Service-Learning and Community Service
1.) In May of this year, I had the tremendous opportunity of going to Cape Town, South Africa with Buck-I-SERV. There, we worked with a local organization called Sakhulwazi Womens’ Hub, whose mission is two-fold: nourishing their disenfranchised community with fresh, organic vegetables, and teaching their community skills in gardening, sewing, and even in speaking languages necessary for getting jobs like Afrikaans or English.
2.) The most transformative part of my trip was learning that even though I occupy a small space in the world, I still have the power to create and activate change globally. I had the privilege of travelling with the Vice President of Student Life, Dr. J, and this was a point she continuously worked to impress upon our group. It really made the work that we did and the experiences we shared that much more impactful.
I’ve always tried my best to be humble in service. In this age of selfies and social
media self-promotion, a trend of “selfish service” has broken out. It’s really easy to go into a service project, particularly abroad (in less-developed countries), and make insignificant change while shamelessly self-promoting and exploiting the people who you are meant to serve for your own gains on social media. I went into this trip knowing what boundaries to not overstep, but I also feel like even doing a service trip abroad for the first time taught me more than I could have known about how to make a sustainable impact.
3.) Having the tremendous opportunity to do service abroad was very humbling. I was very proud to take part in this trip, as I learned about how it was a sustainable project prior to going. The Hub we worked with was very resourceful, using compost techniques as opposed to fertilizers and other chemicals, producing organic veggies. The relationship between the organization and our university is also a sustainable one: 2017 will be the 6th year that an OSU group will travel to Cape Town with Dr. J. The heads of Sakhulwazi as well as the children of their township all look forward to our arrival each year.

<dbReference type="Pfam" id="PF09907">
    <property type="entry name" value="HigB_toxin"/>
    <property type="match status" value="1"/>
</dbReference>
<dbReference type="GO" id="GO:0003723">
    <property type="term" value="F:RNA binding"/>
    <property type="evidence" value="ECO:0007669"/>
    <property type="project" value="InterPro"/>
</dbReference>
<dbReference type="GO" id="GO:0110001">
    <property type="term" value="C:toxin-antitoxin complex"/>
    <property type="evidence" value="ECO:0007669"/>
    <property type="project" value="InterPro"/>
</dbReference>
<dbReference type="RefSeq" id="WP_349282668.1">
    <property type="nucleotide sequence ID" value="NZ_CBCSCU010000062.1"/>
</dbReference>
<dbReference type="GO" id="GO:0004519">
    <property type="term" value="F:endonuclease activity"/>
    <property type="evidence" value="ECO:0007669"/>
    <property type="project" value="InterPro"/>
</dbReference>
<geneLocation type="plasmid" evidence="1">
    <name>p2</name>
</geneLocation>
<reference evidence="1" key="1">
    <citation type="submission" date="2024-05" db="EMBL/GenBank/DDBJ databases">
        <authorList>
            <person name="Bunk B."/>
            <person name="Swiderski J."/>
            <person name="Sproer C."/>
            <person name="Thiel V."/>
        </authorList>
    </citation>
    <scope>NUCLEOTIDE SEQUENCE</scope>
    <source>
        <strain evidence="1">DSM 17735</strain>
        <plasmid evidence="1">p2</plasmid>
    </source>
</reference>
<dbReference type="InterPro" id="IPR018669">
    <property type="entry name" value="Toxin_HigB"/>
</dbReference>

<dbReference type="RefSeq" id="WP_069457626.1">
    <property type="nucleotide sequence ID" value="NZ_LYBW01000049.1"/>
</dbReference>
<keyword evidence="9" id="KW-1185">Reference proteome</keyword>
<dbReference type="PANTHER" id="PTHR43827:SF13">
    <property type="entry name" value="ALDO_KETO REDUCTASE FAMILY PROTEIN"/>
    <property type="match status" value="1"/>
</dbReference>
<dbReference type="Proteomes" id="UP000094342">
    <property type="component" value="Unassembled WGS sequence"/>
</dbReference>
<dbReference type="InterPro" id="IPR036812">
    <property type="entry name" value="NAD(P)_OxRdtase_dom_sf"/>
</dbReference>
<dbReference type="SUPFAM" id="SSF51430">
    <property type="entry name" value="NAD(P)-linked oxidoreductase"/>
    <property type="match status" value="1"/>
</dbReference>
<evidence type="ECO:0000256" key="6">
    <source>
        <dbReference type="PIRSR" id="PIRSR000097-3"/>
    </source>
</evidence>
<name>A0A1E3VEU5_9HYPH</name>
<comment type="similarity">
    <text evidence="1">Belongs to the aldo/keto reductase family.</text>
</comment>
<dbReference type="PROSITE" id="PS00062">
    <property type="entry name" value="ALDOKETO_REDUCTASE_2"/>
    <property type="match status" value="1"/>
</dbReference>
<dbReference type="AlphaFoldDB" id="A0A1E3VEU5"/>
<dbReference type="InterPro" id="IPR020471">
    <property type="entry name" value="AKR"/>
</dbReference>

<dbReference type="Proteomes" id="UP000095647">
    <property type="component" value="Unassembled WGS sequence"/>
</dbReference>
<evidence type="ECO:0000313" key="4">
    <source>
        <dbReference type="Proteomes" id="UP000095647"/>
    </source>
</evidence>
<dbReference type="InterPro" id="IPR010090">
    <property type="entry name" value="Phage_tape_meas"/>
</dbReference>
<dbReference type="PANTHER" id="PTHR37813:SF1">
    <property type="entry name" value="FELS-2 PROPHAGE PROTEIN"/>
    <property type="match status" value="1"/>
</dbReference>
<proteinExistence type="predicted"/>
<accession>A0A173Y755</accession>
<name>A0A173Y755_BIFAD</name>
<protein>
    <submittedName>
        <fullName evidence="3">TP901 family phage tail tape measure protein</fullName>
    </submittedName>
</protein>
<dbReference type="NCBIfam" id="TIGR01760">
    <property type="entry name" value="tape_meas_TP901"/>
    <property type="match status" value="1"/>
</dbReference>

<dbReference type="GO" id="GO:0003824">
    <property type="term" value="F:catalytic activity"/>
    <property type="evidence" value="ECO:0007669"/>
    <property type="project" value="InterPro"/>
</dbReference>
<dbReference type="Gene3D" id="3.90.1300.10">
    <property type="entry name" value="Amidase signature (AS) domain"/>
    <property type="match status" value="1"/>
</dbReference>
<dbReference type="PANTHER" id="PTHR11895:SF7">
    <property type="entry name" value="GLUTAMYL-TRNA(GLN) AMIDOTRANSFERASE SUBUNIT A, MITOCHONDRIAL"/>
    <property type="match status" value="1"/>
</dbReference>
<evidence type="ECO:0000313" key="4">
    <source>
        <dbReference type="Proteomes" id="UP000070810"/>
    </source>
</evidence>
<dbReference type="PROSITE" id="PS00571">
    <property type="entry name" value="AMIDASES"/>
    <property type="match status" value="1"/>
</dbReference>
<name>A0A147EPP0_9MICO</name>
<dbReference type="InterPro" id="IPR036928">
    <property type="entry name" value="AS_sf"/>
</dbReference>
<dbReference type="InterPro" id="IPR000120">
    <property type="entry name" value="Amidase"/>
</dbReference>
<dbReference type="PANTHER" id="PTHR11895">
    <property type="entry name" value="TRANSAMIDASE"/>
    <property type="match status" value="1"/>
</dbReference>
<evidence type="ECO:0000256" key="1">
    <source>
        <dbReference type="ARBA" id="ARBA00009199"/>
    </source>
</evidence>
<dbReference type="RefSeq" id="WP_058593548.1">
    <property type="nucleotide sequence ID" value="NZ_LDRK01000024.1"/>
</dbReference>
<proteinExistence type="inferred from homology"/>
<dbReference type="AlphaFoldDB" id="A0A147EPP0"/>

As previously mentioned, Dr. J emphasized that we can be worldwide actors of change, and that even our small actions here in Columbus can carry global weight. It was really rewarding, as someone who tends focus so much on their future that I forget that I have to navigate through the present day to get there, working through the various stages of the STEP program. Dr. J’s point, coupled with the work that I put in researching, interviewing, going to meetings, and writing my proposal, really cemented the concept in my head that I have the power to make things happen in my life, even when they are far away, and even when they are intangible.
The structure of the entire STEP Program really helped to guide me in the ways of creating goals for myself and accomplishing them. Working with the wonderful people of the Sakhulwazi Hub and their entire township was the real fruit of my efforts. Also helpful in coming to the realization of my abilities to create change in my life and in the world was the fact that I was able to do service abroad versus at home. It put things into perspective (warning: this might get a bit philosophical), that in travelling from my typical, day-to-day microcosm here in Columbus, into another group of people’s microcosm in Cape Town, I was also able to create change on a macrocosmic level. It made the world seem a lot smaller and my perception of my place in it and the things that I am able to carry out significantly larger.
4.) Realizing my power to enact change in my life and in the lives of others is possibly one of the most meaningful life lessons I could ever learn. As stated prior, I tend to focus so much on my future goals that I neglect to focus on the steps in the present that I should take to get there. STEP and the Signature Project in Cape Town really helped me along the road to better understanding how and what kinds of steps to take (no pun intended) and how to recognize opportunities when they arise, in order to sculpt a future for myself. It was also tremendously rewarding to be able to give my services to people who do nothing but serve the people in their community. Serving and helping others is a pillar of my personality and even if my future career doesn’t involve that aspect of myself in some way, this trip has showed me ways that I can implement service in my life.